Sustainable Cities

It is estimated that by 2050, more than 70 percent of the world's population will be living in a city. It's time for America's largest cities to adopt a sustainable and responsible vision for the future. 

Building the Cities of Tomorrow

Imagine cities that are healthy places to live, where our resources are used responsibly, where the environment is protected, and where citizens are actively engaged in their communities.

PennPIRG Education Fund is working to build these cities of tomorrow.

It's estimated that by 2050, more than 70 percent of the world’s population is estimated to be living in a city. More and more Americans are looking to cities to meet their needs in a way that’s sustainable, equitable and beneficial to the world. As more of us live and work in urban areas, we have the opportunity to make them leaders in sustainable development.

We envision cities:

  • With 21st century transportation options. For decades, cities have focused on moving cars, not people. It’s time to focus on getting people where they need to go by giving them more and better options to get around. These options include expanded public transit, better biking alternatives, walkable neighborhoods and high-performance intercity trains.
  • Powered by 100% clean and renewable energy. As the threat of climate change continues to grow, the best way to fight it is to keep fossil fuels in the ground and transition to 100% renewable energy. By encouraging big box stores to switch to solar power, promoting residential solar options, increasing the number of charging stations for electric vehicles, and raising energy efficiency standards for commercial and residential buildings we can easily meet this goal.
  • Where food systems are healthy, sustainable and locally-sourced. We all eat. But the choices we make with our food can help or hurt our communities and our environment. By sourcing food that is raised sustainably, responsibly and low in carbon, we can boost our local economies, move away from factory farming, and create healthier communities.
  • With clean water and responsible waste management. Communities across the country face risks from polluted water systems and waste. Aging pipes, sewage overflows and toxins that travel from roads to our water supply can harm our health and the environment. We need policymakers to make sure everyone has access to healthy water by creating strong policies to repair aging infrastructure and addressing toxins in our water supply. We can also make sure our waste is disposed of responsibly and reduce our waste whenever possible.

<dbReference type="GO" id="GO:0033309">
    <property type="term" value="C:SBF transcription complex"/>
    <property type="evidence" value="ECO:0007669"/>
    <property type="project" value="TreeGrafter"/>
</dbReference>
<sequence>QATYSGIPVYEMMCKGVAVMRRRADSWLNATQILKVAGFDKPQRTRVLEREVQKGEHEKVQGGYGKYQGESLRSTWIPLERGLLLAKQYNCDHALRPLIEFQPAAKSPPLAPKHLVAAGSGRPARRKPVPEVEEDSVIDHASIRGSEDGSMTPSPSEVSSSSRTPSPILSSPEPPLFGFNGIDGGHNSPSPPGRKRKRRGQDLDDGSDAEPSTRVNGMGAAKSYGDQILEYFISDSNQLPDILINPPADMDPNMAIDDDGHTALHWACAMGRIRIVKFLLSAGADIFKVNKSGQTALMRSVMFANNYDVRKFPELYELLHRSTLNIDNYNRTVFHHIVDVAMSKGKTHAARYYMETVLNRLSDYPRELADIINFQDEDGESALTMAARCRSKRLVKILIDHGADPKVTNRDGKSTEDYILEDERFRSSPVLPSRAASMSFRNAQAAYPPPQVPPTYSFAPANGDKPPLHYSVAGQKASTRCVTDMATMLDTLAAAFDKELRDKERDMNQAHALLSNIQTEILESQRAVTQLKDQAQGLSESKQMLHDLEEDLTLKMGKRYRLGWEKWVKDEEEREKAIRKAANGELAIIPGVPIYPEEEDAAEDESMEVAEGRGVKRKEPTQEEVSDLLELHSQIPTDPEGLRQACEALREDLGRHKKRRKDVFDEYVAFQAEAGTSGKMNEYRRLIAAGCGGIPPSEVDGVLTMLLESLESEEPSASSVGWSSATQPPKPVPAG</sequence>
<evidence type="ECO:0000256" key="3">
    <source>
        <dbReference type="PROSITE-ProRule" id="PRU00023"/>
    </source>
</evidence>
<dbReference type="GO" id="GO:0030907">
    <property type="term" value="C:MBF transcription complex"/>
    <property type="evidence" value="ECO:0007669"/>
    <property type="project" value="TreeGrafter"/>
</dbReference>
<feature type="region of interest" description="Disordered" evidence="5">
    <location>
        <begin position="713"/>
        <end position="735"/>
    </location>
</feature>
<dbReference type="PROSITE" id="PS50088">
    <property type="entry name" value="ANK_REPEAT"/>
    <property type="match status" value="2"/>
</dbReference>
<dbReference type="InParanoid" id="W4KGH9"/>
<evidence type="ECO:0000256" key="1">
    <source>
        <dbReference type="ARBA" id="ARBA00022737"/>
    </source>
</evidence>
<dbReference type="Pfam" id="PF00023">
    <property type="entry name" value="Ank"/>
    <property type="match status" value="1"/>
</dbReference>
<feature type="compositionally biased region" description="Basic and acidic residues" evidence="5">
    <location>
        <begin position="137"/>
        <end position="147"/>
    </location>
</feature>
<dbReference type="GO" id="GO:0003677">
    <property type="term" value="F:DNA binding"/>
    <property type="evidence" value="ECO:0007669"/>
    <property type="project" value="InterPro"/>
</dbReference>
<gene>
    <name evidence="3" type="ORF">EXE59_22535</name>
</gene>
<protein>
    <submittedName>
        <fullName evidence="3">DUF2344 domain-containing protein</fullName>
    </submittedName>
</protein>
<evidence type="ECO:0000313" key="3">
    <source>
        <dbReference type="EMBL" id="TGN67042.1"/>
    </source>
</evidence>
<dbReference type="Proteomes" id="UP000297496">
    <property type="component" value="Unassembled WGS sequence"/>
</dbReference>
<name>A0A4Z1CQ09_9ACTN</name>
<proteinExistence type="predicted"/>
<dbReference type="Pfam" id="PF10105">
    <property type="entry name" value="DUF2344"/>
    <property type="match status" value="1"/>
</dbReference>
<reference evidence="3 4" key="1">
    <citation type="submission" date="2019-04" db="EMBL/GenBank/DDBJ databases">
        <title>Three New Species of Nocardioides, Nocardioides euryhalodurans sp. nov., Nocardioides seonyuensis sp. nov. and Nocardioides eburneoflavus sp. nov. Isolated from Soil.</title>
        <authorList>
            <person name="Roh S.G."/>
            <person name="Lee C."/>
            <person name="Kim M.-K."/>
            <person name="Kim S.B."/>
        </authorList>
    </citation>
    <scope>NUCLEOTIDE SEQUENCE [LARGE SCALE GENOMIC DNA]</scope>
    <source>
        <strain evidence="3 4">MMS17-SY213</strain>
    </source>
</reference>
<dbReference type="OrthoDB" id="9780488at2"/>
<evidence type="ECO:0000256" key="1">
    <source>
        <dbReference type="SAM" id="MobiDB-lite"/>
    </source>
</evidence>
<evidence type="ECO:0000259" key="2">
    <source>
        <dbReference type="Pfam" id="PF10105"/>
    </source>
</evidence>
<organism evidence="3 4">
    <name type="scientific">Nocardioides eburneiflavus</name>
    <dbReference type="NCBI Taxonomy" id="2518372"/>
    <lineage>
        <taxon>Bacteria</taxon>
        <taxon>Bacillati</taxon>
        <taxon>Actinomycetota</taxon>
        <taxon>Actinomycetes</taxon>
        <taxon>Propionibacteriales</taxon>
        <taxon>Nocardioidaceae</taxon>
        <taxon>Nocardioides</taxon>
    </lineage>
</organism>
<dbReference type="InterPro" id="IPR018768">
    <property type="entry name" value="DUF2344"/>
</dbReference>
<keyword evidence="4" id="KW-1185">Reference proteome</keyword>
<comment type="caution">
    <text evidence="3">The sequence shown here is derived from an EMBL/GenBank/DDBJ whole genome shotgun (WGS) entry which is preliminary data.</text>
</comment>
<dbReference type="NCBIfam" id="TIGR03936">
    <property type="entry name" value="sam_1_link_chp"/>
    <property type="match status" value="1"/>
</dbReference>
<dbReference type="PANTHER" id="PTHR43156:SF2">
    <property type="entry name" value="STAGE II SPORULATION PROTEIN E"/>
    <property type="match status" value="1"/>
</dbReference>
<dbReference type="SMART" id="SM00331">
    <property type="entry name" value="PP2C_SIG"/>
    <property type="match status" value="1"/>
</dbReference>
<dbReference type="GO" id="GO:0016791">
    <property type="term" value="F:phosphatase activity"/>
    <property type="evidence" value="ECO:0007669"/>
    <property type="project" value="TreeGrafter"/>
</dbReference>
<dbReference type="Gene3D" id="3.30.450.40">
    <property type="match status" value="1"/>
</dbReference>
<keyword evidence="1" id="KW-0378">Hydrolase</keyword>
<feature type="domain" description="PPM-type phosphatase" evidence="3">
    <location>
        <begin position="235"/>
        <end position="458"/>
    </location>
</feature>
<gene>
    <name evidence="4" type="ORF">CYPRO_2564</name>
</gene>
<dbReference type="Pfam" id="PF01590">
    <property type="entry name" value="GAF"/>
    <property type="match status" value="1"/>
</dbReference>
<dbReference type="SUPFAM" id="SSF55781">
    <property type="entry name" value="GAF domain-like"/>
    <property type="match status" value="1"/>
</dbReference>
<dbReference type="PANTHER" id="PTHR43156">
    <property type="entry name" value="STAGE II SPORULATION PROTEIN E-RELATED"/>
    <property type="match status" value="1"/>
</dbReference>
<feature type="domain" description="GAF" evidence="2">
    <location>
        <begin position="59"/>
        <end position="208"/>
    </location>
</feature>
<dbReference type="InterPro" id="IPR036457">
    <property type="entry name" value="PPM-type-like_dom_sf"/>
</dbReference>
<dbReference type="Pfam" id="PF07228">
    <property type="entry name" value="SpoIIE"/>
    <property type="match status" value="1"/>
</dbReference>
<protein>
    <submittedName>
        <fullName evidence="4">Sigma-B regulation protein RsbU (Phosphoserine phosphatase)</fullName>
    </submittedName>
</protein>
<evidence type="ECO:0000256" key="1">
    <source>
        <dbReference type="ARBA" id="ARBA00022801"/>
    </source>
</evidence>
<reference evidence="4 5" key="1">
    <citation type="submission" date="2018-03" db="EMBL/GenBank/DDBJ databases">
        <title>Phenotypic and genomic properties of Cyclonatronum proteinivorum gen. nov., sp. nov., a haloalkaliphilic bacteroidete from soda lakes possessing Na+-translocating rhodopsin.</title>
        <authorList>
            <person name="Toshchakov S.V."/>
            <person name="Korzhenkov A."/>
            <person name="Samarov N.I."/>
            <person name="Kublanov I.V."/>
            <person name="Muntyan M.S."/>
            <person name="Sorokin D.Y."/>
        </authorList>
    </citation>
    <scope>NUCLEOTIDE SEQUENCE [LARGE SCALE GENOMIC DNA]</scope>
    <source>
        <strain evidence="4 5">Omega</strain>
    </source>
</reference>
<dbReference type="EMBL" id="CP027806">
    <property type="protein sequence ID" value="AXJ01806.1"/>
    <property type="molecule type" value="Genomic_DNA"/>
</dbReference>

• Where citizens are involved in their government and their community. When we are active and engaged in our communities, we can push for more sustainable policies and hold elected leaders accountable. To ensure all citizens have the opportunity to participate in their community, cities should make voting as easy as possible, champion open access to government data and level the playing field for small donors.  

 

Issue updates

News Release | Public Health, Antibiotics

McDonald’s Changes Meat Supply Guidelines to Stem Spread of Antibiotic-Resistant Bacteria

In response to the health risks posed by antibiotic-resistant bacteria, McDonald’s has announced it is implementing new targets for cutting antibiotic use in the global chicken supply, and plans to expand its commitment to fewer antibiotics in pork and beef.

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Blog Post | Public Health, Food

EPA’s Pruitt Met with Dow Prior to Favorable RulingDev GowdaKara Cook-Schultz

On March 31st, EPA Administrator Scott Pruitt announced that his agency would deny a petition to ban the dangerous pesticide chlorpyrifos from being sprayed on food. He announced this decision despite EPA scientists’ earlier findings that concluded that chlorpyrifos, which is manufactured by Dow Chemical, can harm brain development of fetuses and infants after ingesting even small amounts. The news that the EPA would continue to allow the spraying of chlorpyrifos alarmed doctors and other public health officials, but what’s even more interesting is that according to several recent Freedom of Information Act requests, Pruitt met with Dow CEO Andrew Liveris at a Houston hotel just twenty days prior to making his controversial decision.

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Blog Post | Food

Shrinking the Dead Zone, Reducing Fertilizer Use | Bill Wenzel

Last week, scientists predicted that this year’s hypoxic zone in the Gulf of Mexico will be the 3rd largest since monitoring began 32 years ago. The “dead zone” will cover about 8,185 square miles — an area roughly the size of New Jersey.

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News Release | Public Health

Statement on SC Johnson’s skin allergen disclosure announcement

“SC Johnson, the manufacturer behind popular brands like Glade, Pledge, Windex, and more has announced today that it will disclose the presence of 368 fragrance and non-fragrance potential skin allergens that may occur in its products. This is a great move for chemical transparency in consumer products."

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News Release | Public Health, Antibiotics

Statement on McDonald's shareholder resolution to eliminate the routine use of medically important antibiotics from the company’s meat supply chain